“The last 24 hours has just been a roller coaster of excitement and buildup and everything was a success,” Hal Levison, Lucy’s principal investigator, said on a NASA livestream after launch. “We have one chance really to do this, the planets are literally aligning in order to make this trajectory happen.”

He and the mission’s other scientists hope that the sedan-size spacecraft will uncover pieces of evidence about the migration of planets to their current orbits.

The Lucy spacecraft’s mission will last 12 years and complete encounters with numerous asteroids in the Trojan swarms that share Jupiter’s orbital path.
John Raoux/Associated Press

The Lucy probe, named after the fossilized skeleton of an early hominid ancestor that transformed our understanding of human evolution, will use a suite of scientific instruments to analyze the Trojan asteroids — celestial fossils that the mission’s scientists hope will transform human knowledge about the formation of the solar system.

Managed by the Southwest Research Institute, with a spacecraft built for NASA by Lockheed Martin, the total cost of the mission is $981 million. The spacecraft is roughly the size of a small car and weighs about 3,300 pounds when filled with fuel.

Its scientific instruments include L’TES, or the Lucy Thermal Emission Spectrometer — a telescope designed to scan asteroid surfaces for infrared radiation and measure how quickly or slowly the space rocks’ surfaces heat up and cool down with exposure to the sun’s heat. Built by scientists at Arizona State University, the gadget is essentially an advanced thermometer. Analyzing how quickly the asteroids build up heat gives scientists an idea of how much dust and rocky material is scatted across their surfaces.

Another device is L’LORRI, or the Lucy Long Range Reconnaissance Imager, built by engineers and scientists at the Johns Hopkins Applied Physics Laboratory. This telescope will capture black-and-white images of the asteroids’ surfaces, revealing craters and ridges that have long been shrouded in darkness.

Lucy’s third tool, L’Ralph, has both a color camera and an infrared spectrometer. Each instrument is designed to detect bands of light emitted by ices and minerals scientists expect to be present on the asteroids’ surfaces.

Bill Ingalls/NASA, via Associated Press

Touring the Trojan Asteroids

NASA’s Lucy spacecraft launched this month on a 12-year mission to study the Trojan asteroids, fragments of the early solar system that are now trapped in gravitationally stable areas near Jupiter.




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Jupiter

L4 swarm of

Trojan asteroids

“Greek camp”

L5 swarm of

Trojan asteroids

“Trojan camp”

Orus

2028

Leucus

2028

Patroclus,

Menoetius

2033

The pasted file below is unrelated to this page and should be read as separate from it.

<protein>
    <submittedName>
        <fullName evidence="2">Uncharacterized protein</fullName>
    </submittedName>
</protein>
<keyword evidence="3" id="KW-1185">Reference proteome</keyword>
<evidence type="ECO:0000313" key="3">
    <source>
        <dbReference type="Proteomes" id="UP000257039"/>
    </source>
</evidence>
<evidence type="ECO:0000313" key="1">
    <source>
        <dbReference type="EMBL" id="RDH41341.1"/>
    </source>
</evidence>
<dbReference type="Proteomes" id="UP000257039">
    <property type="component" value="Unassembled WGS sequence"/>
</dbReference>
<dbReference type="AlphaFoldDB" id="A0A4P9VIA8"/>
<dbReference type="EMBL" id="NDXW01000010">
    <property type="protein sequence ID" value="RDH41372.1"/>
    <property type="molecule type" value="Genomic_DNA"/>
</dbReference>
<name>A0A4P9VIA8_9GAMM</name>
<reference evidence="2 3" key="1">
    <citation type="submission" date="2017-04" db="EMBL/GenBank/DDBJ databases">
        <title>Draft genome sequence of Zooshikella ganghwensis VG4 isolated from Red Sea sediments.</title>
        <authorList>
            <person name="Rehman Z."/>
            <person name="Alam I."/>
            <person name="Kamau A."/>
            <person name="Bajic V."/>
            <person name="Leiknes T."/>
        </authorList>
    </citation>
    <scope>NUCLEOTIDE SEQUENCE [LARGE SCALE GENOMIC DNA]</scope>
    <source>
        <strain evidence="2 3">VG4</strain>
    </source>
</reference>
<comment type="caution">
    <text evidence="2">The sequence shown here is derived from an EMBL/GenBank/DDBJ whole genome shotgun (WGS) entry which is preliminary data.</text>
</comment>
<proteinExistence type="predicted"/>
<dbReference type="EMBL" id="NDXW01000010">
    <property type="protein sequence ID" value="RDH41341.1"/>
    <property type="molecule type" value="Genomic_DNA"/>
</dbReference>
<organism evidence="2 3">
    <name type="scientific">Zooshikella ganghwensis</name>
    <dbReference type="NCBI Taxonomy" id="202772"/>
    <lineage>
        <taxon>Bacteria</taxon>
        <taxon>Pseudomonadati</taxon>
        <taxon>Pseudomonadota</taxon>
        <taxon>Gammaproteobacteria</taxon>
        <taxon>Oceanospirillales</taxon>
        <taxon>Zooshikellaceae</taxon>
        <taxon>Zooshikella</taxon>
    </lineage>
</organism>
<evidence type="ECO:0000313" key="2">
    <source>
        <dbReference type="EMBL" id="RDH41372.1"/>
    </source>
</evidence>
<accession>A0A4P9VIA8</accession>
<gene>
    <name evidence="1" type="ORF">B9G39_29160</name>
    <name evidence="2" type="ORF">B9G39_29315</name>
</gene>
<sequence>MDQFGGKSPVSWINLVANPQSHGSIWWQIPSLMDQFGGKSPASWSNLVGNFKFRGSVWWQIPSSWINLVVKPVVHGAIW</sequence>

Lucy’s

orbital path,

from Jupiter’s

perspective

Polymele

2027

Eurybates

2027

Donaldjohanson

Asteroid flyby in 2025

Earth

at launch

Sun

ASTEROID

BELT

1-year loop

around sun

2021–22

L2

Jupiter

at launch

2-year loop

around sun

2022–24

Jupiter

L1

L4

L5

Sun

Sun

L3

From the sun’s perspective, above, Lucy will make a series of loops toward Jupiter’s orbit, while Jupiter orbits the sun once every 12 Earth years.

Trojan asteroids are clustered around two of Jupiter’s five Lagrange points, where the gravity of the sun and the planet are balanced.

Jupiter

L4 swarm of

Trojan asteroids

“Greek camp”

L5 swarm of

Trojan asteroids

“Trojan camp”

Leucus

2028

Lucy’s

orbital path,

from Jupiter’s

perspective

Orus

2028

Polymele

2027

Patroclus,

Menoetius

2033

Eurybates

2027

Donaldjohanson

Flyby in 2025

Earth

at launch

Sun

ASTEROID

BELT

L2

Jupiter

at launch

Jupiter

L1

L4

L5

Sun

Sun

L3

From the sun’s perspective, above, Lucy will make a series of loops toward Jupiter’s orbit, while Jupiter orbits the sun once every 12 Earth years.

Trojan asteroids are clustered around two of Jupiter’s Lagrange points, where the gravity of the sun and the planet are balanced.

Eurybates

Flyby in 2027

Polymele

2027

Orus

2028

Leucus

2028

L4 swarm of

Trojan asteroids

“Greek camp”

Donaldjohanson

Flyby in 2025

Earth

at launch

Jupiter

ASTEROID

BELT

Sun

Lucy’s orbital path,

from Jupiter’s

perspective

L5 swarm of

Trojan asteroids

“Trojan camp”

Patroclus and

Menoetius

2033

L2

Jupiter

at launch

Jupiter

L1

L4

L5

Sun

Sun

L3

From the sun’s perspective, above, Lucy will make a series of loops toward Jupiter’s orbit, while Jupiter orbits the sun once every 12 Earth years.

Trojan asteroids cluster around two of Jupiter’s Lagrange points, where the gravity of the sun and the planet are balanced.


By Jonathan Corum | Sources: NASA; Southwest Research Institute; NASA’s Goddard Space Flight Center Conceptual Image Lab

The spacecraft will spend 12 years hunting down eight asteroids, embarking on an intricate path that uses Earth’s gravity three times to slingshot itself around the sun and through the two swarms of Trojans under Jupiter’s gravitational influence. As it journeys from one side of Jupiter’s orbital path to the other, Lucy will travel roughly four billion miles during its primary mission.

Lucy’s Targets

The Lucy spacecraft will test its sensors on a small asteroid named after Donald Johanson, discoverer of the Lucy skeleton. The spacecraft will then make six flybys of Trojan asteroids, ranging in size from a tiny moon to a large binary asteroid.




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Donaldjohanson

Flyby in April 2025

Main belt asteroid